Peru's presidential candidates Pedro Pablo Kuczynski and Keiko Fujimori attend a presidential debate in Lima, Peru, April 3, 2016. REUTERS/Mariana Bazo(reuters_tickers)
By Mitra Taj
LIMA (Reuters) - With a name and history that spark fury among some Peruvians and adoration among others, centre-right presidential contender Keiko Fujimori has managed to stay atop a turbulent field of candidates.
But while the 40-year-old daughter of imprisoned ex-president Alberto Fujimori has had the unswerving support of about a third of Peruvians for the past two years, she faces growing opposition that will likely keep her short of the simple majority needed to win outright when Peruvians go to the polls on Sunday.
The chance to face her in the second round has fuelled a hotly-disputed contest for runner-up, with two main rivals with radically different platforms jousting for the support of scores of undecided voters.
"I change my mind every half hour," said Felix Castillo, a 39-year-old security guard, part of what pollster Ipsos estimated on Sunday was a whopping 40 percent of the electorate that had not committed to any candidate.
This year's race has been jolted by the unprecedented barring of two leading candidates - prompting the head of the Organization of American States to warn elections would be "semi-democratic" and stoking suspicions the move unfairly favoured Fujimori.
Another eight candidates have voluntarily dropped out of the initial line-up of 19. Fujimori's opponents, lacking a strong anti-Fujimori candidate to rally behind, have staged protests that upended her campaigning twice.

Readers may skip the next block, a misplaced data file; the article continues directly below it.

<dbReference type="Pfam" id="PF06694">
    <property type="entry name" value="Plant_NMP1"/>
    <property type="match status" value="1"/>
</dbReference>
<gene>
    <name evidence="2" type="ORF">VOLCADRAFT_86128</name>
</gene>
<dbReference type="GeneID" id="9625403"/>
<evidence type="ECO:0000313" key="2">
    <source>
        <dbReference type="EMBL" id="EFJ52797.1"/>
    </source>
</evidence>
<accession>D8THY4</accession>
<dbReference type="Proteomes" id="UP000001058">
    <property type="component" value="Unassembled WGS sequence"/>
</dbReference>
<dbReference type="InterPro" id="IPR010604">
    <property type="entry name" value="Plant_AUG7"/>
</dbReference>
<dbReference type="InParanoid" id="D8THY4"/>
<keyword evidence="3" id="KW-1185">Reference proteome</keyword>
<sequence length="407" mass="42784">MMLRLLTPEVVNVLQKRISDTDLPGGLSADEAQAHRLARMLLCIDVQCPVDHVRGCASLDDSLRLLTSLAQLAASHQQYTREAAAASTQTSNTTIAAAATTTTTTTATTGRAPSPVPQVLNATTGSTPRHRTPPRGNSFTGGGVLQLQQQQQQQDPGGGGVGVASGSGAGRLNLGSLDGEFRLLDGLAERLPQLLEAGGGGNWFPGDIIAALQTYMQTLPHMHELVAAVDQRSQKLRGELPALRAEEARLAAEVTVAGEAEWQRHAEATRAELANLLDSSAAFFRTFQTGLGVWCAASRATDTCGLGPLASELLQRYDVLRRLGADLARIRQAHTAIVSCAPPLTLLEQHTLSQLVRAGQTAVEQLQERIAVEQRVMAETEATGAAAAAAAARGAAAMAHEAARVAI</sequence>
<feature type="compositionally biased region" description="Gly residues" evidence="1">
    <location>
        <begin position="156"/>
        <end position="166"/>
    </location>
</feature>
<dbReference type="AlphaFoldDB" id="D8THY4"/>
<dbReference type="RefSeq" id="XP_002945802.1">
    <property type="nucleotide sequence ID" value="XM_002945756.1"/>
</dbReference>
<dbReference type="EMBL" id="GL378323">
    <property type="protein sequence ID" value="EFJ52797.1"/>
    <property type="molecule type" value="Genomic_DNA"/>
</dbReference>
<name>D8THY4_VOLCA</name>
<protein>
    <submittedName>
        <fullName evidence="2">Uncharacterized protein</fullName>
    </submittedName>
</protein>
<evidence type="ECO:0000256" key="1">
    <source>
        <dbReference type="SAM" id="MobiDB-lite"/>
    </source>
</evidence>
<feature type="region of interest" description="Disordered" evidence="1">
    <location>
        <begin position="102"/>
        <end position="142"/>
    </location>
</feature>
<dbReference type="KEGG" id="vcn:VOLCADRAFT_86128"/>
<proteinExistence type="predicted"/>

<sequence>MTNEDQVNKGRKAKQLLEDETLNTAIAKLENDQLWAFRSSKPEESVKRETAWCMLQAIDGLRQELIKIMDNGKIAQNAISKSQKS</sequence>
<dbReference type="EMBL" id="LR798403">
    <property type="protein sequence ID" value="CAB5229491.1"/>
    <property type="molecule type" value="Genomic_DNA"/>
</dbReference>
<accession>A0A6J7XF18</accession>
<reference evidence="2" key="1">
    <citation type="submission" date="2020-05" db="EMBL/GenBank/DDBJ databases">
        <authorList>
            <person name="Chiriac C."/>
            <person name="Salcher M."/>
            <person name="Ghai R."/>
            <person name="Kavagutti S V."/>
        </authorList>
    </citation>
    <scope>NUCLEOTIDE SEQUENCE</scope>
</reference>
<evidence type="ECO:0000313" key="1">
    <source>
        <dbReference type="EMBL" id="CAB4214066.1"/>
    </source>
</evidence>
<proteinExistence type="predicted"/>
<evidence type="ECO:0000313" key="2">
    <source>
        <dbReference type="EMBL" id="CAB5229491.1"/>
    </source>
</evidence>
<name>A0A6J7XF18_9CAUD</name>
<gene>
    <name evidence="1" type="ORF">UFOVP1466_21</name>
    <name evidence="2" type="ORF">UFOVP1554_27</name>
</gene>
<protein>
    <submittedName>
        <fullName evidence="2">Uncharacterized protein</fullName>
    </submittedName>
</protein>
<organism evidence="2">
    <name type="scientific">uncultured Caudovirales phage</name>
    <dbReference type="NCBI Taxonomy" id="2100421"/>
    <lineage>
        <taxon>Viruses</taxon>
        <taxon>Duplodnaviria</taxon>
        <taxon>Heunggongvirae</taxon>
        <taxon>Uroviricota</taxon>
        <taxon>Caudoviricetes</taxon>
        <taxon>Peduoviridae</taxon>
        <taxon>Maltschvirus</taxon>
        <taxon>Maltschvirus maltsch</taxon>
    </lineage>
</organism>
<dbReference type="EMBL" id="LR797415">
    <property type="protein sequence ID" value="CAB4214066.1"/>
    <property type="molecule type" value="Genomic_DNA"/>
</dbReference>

In a late surge, 35-year-old leftist lawmaker Veronika Mendoza has swept up the most support from undecided voters with promises of "radical change" to the free-market economic model of the past quarter century - momentum that has sent shivers through the local currency and stock markets.
Mendoza wants to ramp up spending, hike taxes and make Peru, set to become the world's second-biggest copper supplier this year, less dependent on the global mining companies that she says deserve tougher environmental policing.
"We don't think we should keep being a mere warehouse of rocks and raw materials," Mendoza said.
Septuagenarian former World Bank economist Pedro Pablo Kuczynski, in a statistical tie with Mendoza, has defended mining as "the bank that has financed growth of Peru." He has pledged to slash red tape while beefing up the private sector's role in infrastructure development to drive growth that has slowed at the end of a decade-long commodities boom.
Despite repeated promises to avoid the authoritarian ways of her father - now in prison for human rights abuses and corruption - Fujimori has failed to soften opposition to her presidency, which has climbed eleven points since January.
"All I know is I'm going to vote against Keiko in the second round," said Diego Cano, a 23-year-old engineer.
Tens of thousands of Fujimori's opponents took to the streets Tuesday in the biggest political protest in Lima since rallies against Alberto Fujimori in 2000 as he tried to start a controversial third term after elections widely considered fraudulent.
The race could become even more polarizing in a run-off, when the anti-Fujimori crowd will likely rally behind whoever her opponent may be.
"I appreciate that the protest was peaceful," Fujimori said afterward. She has remained upbeat throughout the campaign, leaving her rivals to duke it out as she brushes off their attacks. "Everyone has the right to express their position."
(Reporting By Mitra Taj; Editing by Christian Plumb and Nick Zieminski)